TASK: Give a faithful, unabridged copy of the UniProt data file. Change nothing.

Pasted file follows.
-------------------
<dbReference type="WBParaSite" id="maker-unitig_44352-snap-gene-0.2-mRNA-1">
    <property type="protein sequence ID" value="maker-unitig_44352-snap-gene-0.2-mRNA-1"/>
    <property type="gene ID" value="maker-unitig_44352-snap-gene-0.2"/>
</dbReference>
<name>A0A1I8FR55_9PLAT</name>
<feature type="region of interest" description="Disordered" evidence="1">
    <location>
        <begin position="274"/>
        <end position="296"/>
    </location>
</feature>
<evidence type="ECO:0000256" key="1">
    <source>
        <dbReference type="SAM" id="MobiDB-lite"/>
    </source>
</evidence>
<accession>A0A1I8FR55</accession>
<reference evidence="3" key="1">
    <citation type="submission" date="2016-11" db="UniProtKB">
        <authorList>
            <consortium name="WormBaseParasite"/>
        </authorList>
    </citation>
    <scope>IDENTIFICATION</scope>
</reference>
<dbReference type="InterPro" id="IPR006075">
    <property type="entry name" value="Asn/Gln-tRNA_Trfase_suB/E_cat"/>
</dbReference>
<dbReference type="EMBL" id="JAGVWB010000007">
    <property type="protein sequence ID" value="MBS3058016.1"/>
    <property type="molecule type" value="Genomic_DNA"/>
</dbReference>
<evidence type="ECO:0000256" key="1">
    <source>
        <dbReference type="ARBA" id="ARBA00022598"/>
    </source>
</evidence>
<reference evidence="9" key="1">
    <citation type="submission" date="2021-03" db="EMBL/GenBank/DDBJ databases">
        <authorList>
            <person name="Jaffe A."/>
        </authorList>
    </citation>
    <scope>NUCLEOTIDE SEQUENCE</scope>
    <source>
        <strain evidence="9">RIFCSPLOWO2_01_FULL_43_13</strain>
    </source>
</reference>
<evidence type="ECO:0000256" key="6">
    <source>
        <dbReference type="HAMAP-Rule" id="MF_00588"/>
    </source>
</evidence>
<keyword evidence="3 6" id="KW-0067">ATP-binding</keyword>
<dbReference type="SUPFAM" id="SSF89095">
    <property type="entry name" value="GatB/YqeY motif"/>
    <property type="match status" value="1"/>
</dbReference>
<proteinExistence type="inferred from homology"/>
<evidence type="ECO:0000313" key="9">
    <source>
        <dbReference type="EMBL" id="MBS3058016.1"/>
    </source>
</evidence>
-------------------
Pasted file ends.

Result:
<dbReference type="WBParaSite" id="maker-unitig_44352-snap-gene-0.2-mRNA-1">
    <property type="protein sequence ID" value="maker-unitig_44352-snap-gene-0.2-mRNA-1"/>
    <property type="gene ID" value="maker-unitig_44352-snap-gene-0.2"/>
</dbReference>
<name>A0A1I8FR55_9PLAT</name>
<feature type="region of interest" description="Disordered" evidence="1">
    <location>
        <begin position="274"/>
        <end position="296"/>
    </location>
</feature>
<evidence type="ECO:0000256" key="1">
    <source>
        <dbReference type="SAM" id="MobiDB-lite"/>
    </source>
</evidence>
<accession>A0A1I8FR55</accession>
<reference evidence="3" key="1">
    <citation type="submission" date="2016-11" db="UniProtKB">
        <authorList>
            <consortium name="WormBaseParasite"/>
        </authorList>
    </citation>
    <scope>IDENTIFICATION</scope>
</reference>
<dbReference type="InterPro" id="IPR006075">
    <property type="entry name" value="Asn/Gln-tRNA_Trfase_suB/E_cat"/>
</dbReference>
<dbReference type="EMBL" id="JAGVWB010000007">
    <property type="protein sequence ID" value="MBS3058016.1"/>
    <property type="molecule type" value="Genomic_DNA"/>
</dbReference>
<evidence type="ECO:0000256" key="1">
    <source>
        <dbReference type="ARBA" id="ARBA00022598"/>
    </source>
</evidence>
<reference evidence="9" key="1">
    <citation type="submission" date="2021-03" db="EMBL/GenBank/DDBJ databases">
        <authorList>
            <person name="Jaffe A."/>
        </authorList>
    </citation>
    <scope>NUCLEOTIDE SEQUENCE</scope>
    <source>
        <strain evidence="9">RIFCSPLOWO2_01_FULL_43_13</strain>
    </source>
</reference>
<evidence type="ECO:0000256" key="6">
    <source>
        <dbReference type="HAMAP-Rule" id="MF_00588"/>
    </source>
</evidence>
<keyword evidence="3 6" id="KW-0067">ATP-binding</keyword>
<dbReference type="SUPFAM" id="SSF89095">
    <property type="entry name" value="GatB/YqeY motif"/>
    <property type="match status" value="1"/>
</dbReference>
<proteinExistence type="inferred from homology"/>
<evidence type="ECO:0000313" key="9">
    <source>
        <dbReference type="EMBL" id="MBS3058016.1"/>
    </source>
</evidence>